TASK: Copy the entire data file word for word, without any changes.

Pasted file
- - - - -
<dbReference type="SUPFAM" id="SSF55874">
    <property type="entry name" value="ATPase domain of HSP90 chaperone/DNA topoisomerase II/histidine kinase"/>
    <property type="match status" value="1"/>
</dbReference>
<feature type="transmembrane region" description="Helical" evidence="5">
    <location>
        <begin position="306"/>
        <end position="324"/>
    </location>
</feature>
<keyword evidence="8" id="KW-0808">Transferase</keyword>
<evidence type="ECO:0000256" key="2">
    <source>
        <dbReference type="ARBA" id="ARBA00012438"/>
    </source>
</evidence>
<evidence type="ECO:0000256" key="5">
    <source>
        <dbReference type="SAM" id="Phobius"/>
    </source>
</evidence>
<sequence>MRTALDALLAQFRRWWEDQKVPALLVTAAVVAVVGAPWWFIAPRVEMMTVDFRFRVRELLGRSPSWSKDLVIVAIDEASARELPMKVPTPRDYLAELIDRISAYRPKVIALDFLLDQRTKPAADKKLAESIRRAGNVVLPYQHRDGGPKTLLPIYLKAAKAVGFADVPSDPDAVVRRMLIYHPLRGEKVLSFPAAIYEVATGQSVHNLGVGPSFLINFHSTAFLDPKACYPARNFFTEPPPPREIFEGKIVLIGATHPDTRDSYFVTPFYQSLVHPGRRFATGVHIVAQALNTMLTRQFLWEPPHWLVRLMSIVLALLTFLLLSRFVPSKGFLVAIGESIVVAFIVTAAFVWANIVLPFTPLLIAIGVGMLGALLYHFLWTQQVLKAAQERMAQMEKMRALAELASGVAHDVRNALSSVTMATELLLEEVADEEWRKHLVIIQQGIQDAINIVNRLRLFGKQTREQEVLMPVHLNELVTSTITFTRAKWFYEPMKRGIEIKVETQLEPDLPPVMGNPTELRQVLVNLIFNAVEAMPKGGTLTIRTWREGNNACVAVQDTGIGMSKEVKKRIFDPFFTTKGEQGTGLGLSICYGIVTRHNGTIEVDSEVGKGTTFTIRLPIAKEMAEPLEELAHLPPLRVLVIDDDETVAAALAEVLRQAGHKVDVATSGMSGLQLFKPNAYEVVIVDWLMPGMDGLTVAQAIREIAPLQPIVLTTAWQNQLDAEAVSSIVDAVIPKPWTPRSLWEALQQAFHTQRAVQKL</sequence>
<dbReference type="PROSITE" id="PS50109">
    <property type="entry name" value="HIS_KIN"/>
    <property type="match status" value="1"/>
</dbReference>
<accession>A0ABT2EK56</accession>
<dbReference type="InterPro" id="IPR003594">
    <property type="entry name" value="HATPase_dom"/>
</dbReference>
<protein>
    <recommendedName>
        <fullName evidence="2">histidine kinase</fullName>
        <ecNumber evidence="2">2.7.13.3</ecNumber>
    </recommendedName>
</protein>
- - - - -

<dbReference type="SUPFAM" id="SSF55874">
    <property type="entry name" value="ATPase domain of HSP90 chaperone/DNA topoisomerase II/histidine kinase"/>
    <property type="match status" value="1"/>
</dbReference>
<feature type="transmembrane region" description="Helical" evidence="5">
    <location>
        <begin position="306"/>
        <end position="324"/>
    </location>
</feature>
<keyword evidence="8" id="KW-0808">Transferase</keyword>
<evidence type="ECO:0000256" key="2">
    <source>
        <dbReference type="ARBA" id="ARBA00012438"/>
    </source>
</evidence>
<evidence type="ECO:0000256" key="5">
    <source>
        <dbReference type="SAM" id="Phobius"/>
    </source>
</evidence>
<sequence>MRTALDALLAQFRRWWEDQKVPALLVTAAVVAVVGAPWWFIAPRVEMMTVDFRFRVRELLGRSPSWSKDLVIVAIDEASARELPMKVPTPRDYLAELIDRISAYRPKVIALDFLLDQRTKPAADKKLAESIRRAGNVVLPYQHRDGGPKTLLPIYLKAAKAVGFADVPSDPDAVVRRMLIYHPLRGEKVLSFPAAIYEVATGQSVHNLGVGPSFLINFHSTAFLDPKACYPARNFFTEPPPPREIFEGKIVLIGATHPDTRDSYFVTPFYQSLVHPGRRFATGVHIVAQALNTMLTRQFLWEPPHWLVRLMSIVLALLTFLLLSRFVPSKGFLVAIGESIVVAFIVTAAFVWANIVLPFTPLLIAIGVGMLGALLYHFLWTQQVLKAAQERMAQMEKMRALAELASGVAHDVRNALSSVTMATELLLEEVADEEWRKHLVIIQQGIQDAINIVNRLRLFGKQTREQEVLMPVHLNELVTSTITFTRAKWFYEPMKRGIEIKVETQLEPDLPPVMGNPTELRQVLVNLIFNAVEAMPKGGTLTIRTWREGNNACVAVQDTGIGMSKEVKKRIFDPFFTTKGEQGTGLGLSICYGIVTRHNGTIEVDSEVGKGTTFTIRLPIAKEMAEPLEELAHLPPLRVLVIDDDETVAAALAEVLRQAGHKVDVATSGMSGLQLFKPNAYEVVIVDWLMPGMDGLTVAQAIREIAPLQPIVLTTAWQNQLDAEAVSSIVDAVIPKPWTPRSLWEALQQAFHTQRAVQKL</sequence>
<dbReference type="PROSITE" id="PS50109">
    <property type="entry name" value="HIS_KIN"/>
    <property type="match status" value="1"/>
</dbReference>
<accession>A0ABT2EK56</accession>
<dbReference type="InterPro" id="IPR003594">
    <property type="entry name" value="HATPase_dom"/>
</dbReference>
<protein>
    <recommendedName>
        <fullName evidence="2">histidine kinase</fullName>
        <ecNumber evidence="2">2.7.13.3</ecNumber>
    </recommendedName>
</protein>